Senate Minority Leader Tom Daschle (D-S.D.) and House Minority Leader Dick Gephardt (D-Mo.) were in Nashville, Tenn., the week of Dec. 13 in an effort to bolster Al Gore’s presidential campaign amid static polls and signs of trouble with organized labor. At the same time, Gore’s campaign is stepping up efforts to transform union members into foot soldiers in Iowa and N.H. in order to blunt the surprisingly strong challenge by ex-Sen. Bill Bradley (D-N.J.).
Democratic insiders said the Gore campaign is seeking to demonstrate a united front and to convey the strong support of labor officials in the wake of protests by union members in Seattle over the World Trade Org. “The timing and everything – there’s no question they’re down there to resuscitate that campaign,” one House Democratic leadership aide said.
A union official close to the situation also said Gore wants Daschle and especially Gephardt to “lean on” labor unions to put more – and more effective – political operatives on the ground in Iowa and N.H. “We’re having a lot of problems getting turnout in the early primary states,” said the labor official. “There’s a lot of pressure on the AFL-CIO to get more people in the field. It’s getting a little frantic, a little hysterical.”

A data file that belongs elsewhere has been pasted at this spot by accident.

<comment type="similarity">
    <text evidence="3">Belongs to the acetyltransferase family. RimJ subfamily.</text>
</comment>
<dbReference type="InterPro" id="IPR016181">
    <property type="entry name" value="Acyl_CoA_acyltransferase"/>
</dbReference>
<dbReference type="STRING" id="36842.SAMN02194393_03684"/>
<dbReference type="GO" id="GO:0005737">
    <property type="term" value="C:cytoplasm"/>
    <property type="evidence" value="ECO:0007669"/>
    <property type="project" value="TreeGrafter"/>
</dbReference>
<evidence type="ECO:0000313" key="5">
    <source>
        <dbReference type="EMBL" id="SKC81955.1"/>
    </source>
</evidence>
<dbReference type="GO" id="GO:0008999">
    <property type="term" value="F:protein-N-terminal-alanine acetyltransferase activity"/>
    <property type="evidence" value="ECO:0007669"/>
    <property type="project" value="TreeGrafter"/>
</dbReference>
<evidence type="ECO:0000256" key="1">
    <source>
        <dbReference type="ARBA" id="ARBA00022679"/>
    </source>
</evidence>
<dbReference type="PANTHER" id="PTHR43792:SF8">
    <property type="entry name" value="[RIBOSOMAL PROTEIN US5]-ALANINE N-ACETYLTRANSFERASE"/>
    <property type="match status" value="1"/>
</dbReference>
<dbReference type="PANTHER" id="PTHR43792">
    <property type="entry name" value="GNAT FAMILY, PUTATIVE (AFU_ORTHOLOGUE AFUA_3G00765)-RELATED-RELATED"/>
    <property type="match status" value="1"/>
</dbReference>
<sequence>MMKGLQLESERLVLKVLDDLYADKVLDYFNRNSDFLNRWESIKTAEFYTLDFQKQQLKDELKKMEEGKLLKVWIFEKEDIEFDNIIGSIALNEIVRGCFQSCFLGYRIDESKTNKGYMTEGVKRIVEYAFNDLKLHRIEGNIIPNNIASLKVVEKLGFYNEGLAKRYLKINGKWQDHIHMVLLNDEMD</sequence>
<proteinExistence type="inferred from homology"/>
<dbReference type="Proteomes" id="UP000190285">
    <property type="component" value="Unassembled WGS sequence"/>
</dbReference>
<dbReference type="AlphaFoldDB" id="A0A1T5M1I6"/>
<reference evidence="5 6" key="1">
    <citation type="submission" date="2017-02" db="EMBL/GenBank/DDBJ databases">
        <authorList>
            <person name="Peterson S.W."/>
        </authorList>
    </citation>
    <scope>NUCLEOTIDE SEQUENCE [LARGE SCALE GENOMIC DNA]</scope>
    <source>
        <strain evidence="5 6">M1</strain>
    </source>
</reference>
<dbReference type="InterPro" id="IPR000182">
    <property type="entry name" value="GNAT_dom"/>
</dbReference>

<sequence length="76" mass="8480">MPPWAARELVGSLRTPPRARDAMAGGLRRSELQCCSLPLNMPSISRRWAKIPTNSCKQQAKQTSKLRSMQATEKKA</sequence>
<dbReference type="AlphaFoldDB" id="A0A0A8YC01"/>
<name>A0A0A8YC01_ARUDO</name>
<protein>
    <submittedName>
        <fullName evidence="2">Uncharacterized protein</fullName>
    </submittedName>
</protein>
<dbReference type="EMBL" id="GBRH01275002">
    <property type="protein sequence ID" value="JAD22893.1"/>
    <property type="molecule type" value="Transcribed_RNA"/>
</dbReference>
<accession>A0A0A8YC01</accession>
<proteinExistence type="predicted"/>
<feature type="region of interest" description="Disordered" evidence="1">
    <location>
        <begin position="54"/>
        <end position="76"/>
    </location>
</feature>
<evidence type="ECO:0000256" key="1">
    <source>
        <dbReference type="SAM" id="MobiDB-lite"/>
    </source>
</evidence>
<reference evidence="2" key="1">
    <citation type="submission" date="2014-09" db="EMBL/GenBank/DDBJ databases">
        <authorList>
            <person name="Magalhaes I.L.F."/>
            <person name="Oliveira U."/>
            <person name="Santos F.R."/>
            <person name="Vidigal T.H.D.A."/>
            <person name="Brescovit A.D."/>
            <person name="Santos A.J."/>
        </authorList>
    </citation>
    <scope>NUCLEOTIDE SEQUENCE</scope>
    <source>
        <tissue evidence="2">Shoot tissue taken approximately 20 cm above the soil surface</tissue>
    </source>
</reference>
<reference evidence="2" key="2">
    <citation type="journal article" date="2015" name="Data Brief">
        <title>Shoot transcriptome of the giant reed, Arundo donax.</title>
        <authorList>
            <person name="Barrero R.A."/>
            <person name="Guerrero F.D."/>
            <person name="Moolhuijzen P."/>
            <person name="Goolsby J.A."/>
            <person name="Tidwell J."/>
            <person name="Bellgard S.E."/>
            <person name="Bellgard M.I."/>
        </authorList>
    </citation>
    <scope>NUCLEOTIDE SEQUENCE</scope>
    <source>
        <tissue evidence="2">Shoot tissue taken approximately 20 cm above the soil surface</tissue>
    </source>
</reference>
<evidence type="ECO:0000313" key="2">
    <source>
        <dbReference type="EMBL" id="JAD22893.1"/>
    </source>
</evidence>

While the labor movement by and large supports Gore, who received the official endorsement of the AFL-CIO in Oct., the union official said some rank-and-file members are not as enthusiastic about the Gore campaign as their leaders. Strategists believe Daschle and Gephardt may help turn that around because of their strong records on pro-labor issues. But there is still concern among union strategists that Gore is floundering and labor leaders should be careful about tying their future to him, especially if control of the House is still in play.
Gore, meanwhile, has finally stepped up his efforts to reach out to Democrats on Capitol Hill. His staff recently started a weekly meeting with top Senate Democratic aides to get on the same page about the campaign. At the Dec. 9 meeting, Gore’s aides told the staffers that they want that support to turn into appearances in Iowa and N.H. by leading House and Senate Democrats. Senior Gore aides have been holding the regular meetings with Senate staffers over the last several weeks to brief them on Gore’s schedule and brainstorm for ways to help the campaign. This represents a marked change from Clinton, who works closely with party leaders but doesn’t have strong personal ties to House and Senate Democrats. [Roll Call 12/13/99]